Africa Health: Philips and Tygerberg Hospital to help mother and babies
Philips and Tygerberg Academic Hospital create an essential blueprint to save the lives of pregnant women and newborn babies. Philips concludes its third consecutive Cairo to Cape Town road show focusing on mother and child care; covering 12 000 kilometers, 17 cities and11 countries.
Royal Philips Electronics in conjunction with Tygerberg Academic Hospital, has initiated a clinical trial to create a blueprint of Emergency management obstetric care units in different levels of hospitals in South Africa and the African region. The main objective of the trial is to increase capacity to manage high risk pregnancies and complications in the Obstetric Critical Care Unit (OCCU).
By improving treatment, hospitals will be able to discharge the critically ill patients earlier after they are stabilised and receive initial treatment. As such, the aim is to improve the turnover in the maternity department.
This collaboration with Tygerburg Hospital was announced during the concluding leg of Philips’ Cairo to Cape Town road show 2012, which arrived in Cape Town today, the final destination after a three months journey, across 12 000 kilometers and seventeen cities in eleven countries in Africa. The initial discussions with Tygerburg Hospital commenced during the concluding leg of Philips’ 2011 pan-African road show and exactly 12 months since then, Philips has announced the start of a range of quality improvement projects with different healthcare partners in RSA; including Tygerburg.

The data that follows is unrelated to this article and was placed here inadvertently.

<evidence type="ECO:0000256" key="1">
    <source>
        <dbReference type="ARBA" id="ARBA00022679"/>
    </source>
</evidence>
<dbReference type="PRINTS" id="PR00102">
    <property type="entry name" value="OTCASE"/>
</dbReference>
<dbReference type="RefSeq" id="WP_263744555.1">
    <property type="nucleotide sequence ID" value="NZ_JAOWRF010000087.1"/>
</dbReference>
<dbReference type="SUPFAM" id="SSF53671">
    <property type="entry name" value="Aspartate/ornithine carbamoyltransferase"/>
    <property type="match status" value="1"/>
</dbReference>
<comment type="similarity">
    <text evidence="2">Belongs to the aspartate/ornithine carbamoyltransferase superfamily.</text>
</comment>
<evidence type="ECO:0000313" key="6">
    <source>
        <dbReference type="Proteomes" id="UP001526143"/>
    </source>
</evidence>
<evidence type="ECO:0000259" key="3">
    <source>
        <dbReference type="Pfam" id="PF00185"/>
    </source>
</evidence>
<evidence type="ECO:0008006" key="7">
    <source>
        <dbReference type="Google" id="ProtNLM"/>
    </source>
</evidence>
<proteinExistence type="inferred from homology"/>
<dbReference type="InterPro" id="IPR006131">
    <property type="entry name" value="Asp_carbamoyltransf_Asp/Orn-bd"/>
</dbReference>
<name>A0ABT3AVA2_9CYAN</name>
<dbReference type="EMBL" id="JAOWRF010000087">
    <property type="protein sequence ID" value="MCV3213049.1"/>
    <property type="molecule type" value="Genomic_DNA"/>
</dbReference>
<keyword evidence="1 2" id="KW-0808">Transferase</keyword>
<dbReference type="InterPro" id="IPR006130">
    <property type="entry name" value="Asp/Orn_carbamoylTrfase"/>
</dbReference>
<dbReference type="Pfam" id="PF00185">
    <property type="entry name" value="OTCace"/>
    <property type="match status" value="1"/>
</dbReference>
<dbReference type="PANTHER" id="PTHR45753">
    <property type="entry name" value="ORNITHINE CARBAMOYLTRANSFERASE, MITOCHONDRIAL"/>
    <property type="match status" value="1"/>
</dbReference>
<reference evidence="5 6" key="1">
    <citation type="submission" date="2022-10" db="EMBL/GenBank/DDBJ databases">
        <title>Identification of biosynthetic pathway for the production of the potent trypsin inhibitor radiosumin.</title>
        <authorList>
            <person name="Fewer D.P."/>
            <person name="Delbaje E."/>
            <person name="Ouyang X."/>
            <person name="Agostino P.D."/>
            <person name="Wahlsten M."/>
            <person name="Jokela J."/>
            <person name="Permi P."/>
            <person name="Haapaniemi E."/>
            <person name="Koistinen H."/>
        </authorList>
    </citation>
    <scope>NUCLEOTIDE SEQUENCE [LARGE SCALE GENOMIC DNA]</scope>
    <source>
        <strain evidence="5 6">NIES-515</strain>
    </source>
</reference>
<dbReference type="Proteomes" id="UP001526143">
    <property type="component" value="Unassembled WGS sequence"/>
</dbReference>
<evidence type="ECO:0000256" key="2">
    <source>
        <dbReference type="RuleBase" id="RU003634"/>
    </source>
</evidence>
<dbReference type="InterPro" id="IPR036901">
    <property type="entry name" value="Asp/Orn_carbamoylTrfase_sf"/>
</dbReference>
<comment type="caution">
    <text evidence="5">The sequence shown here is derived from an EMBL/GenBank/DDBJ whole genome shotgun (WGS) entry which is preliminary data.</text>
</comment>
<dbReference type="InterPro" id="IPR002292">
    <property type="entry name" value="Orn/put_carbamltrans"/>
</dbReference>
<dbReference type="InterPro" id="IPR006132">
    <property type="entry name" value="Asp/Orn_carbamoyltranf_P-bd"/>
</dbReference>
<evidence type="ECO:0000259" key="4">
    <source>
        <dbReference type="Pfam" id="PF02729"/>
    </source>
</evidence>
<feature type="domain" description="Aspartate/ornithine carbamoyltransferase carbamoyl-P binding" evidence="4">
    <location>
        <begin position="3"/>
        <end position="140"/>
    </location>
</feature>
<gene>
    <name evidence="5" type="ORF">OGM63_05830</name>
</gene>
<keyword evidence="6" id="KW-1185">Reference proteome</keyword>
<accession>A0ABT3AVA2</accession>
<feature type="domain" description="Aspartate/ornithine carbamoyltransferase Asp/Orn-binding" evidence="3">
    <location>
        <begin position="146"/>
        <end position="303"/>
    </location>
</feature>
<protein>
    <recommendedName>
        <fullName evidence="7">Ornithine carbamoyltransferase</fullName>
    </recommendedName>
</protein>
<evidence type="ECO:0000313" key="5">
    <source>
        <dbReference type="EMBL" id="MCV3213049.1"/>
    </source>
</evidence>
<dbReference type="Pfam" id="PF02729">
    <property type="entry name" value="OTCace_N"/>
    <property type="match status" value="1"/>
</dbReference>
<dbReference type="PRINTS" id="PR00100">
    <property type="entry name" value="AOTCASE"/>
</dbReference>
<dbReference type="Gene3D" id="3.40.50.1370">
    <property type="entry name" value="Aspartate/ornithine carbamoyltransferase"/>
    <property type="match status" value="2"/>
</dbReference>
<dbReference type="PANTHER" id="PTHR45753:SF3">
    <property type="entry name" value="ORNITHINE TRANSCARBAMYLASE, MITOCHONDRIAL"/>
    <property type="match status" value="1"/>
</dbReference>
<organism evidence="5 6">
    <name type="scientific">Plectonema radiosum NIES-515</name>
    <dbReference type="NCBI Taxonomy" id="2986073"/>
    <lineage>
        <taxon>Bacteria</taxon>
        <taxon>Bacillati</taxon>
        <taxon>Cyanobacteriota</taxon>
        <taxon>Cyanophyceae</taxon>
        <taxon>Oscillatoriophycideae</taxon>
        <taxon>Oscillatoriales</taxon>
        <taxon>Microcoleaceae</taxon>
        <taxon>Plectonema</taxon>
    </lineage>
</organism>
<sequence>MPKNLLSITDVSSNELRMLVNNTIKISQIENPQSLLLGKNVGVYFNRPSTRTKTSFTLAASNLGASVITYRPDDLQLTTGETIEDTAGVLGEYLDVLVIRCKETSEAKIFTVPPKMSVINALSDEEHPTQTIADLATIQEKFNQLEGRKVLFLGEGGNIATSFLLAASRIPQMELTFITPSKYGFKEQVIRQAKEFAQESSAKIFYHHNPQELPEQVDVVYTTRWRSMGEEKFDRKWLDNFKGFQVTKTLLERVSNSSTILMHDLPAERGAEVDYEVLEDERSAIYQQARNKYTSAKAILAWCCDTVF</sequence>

Addressing stakeholders at a strategic roundtable on Mother and Child care, Philips highlighted its history in South Africa; and its dedication to improving the value proposition it brings to Mother and Child care in the country through the introduction of relevant solutions, partnerships and training workshops for doctors, clinicians and healthcare workers.
The main focus of the road show is on Mother and Child Care, supporting the United Nations' Millennium Development Goals (MDGs) 4 & 5 which aim to reduce child deaths by two-thirds and maternal deaths by three-quarters by 2015.
Clinical trial at Tygerberg Hospital
This clinical trial at Tygerberg Hospital is part of a larger “Quality Improvement” initiative from Philips and is the first of four programmes, focusing on the development of rural healthcare solutions throughout Africa. The overall project aims to provide infrastructure to facilitate remote and mobile diagnosis in Africa (with a specific focus on rural areas).
“Recognising that there is an urgent need to improve healthcare access in the rural areas of South Africa, Philips began exploring possible opportunities to provide technology, know-how training and maintenance infrastructure. Our pilot with Tygerberg began as an outcome of discussions during the 2011 Philips Cape Town to Cairo road show; and is one of the supporting pilots of a bigger rural healthcare initiative by Philips Healthcare Africa,” explains Jose Fernandes, District Manager, Philips Healthcare Southern Africa.
“To improve healthcare in rural areas, we needed to first investigate the challenges and requirements in urban hospitals, in order to make more informed and educated plans for rural demands. Dr Langenegger intended to create a blue-print of the ideal obstetric critical care unit for all levels of hospitals in South Africa as well as the greater African region, and this concept fitted in perfectly with what we had in mind.”
Doctors treat critically ill mothers